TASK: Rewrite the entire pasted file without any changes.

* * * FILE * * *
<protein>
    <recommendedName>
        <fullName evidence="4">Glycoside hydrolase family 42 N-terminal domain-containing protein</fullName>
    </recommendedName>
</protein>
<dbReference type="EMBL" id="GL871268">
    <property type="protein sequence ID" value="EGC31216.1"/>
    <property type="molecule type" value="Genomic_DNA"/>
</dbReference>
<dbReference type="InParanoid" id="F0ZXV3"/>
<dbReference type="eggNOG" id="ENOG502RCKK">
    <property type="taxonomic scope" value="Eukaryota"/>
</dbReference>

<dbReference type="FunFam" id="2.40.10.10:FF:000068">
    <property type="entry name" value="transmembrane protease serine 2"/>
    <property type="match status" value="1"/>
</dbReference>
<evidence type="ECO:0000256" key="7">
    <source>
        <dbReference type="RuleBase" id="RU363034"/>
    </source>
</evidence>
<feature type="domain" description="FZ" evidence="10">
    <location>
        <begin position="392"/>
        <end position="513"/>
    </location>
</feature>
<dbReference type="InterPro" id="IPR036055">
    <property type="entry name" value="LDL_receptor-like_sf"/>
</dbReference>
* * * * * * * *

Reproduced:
<protein>
    <recommendedName>
        <fullName evidence="4">Glycoside hydrolase family 42 N-terminal domain-containing protein</fullName>
    </recommendedName>
</protein>
<dbReference type="EMBL" id="GL871268">
    <property type="protein sequence ID" value="EGC31216.1"/>
    <property type="molecule type" value="Genomic_DNA"/>
</dbReference>
<dbReference type="InParanoid" id="F0ZXV3"/>
<dbReference type="eggNOG" id="ENOG502RCKK">
    <property type="taxonomic scope" value="Eukaryota"/>
</dbReference>

<dbReference type="FunFam" id="2.40.10.10:FF:000068">
    <property type="entry name" value="transmembrane protease serine 2"/>
    <property type="match status" value="1"/>
</dbReference>
<evidence type="ECO:0000256" key="7">
    <source>
        <dbReference type="RuleBase" id="RU363034"/>
    </source>
</evidence>
<feature type="domain" description="FZ" evidence="10">
    <location>
        <begin position="392"/>
        <end position="513"/>
    </location>
</feature>
<dbReference type="InterPro" id="IPR036055">
    <property type="entry name" value="LDL_receptor-like_sf"/>
</dbReference>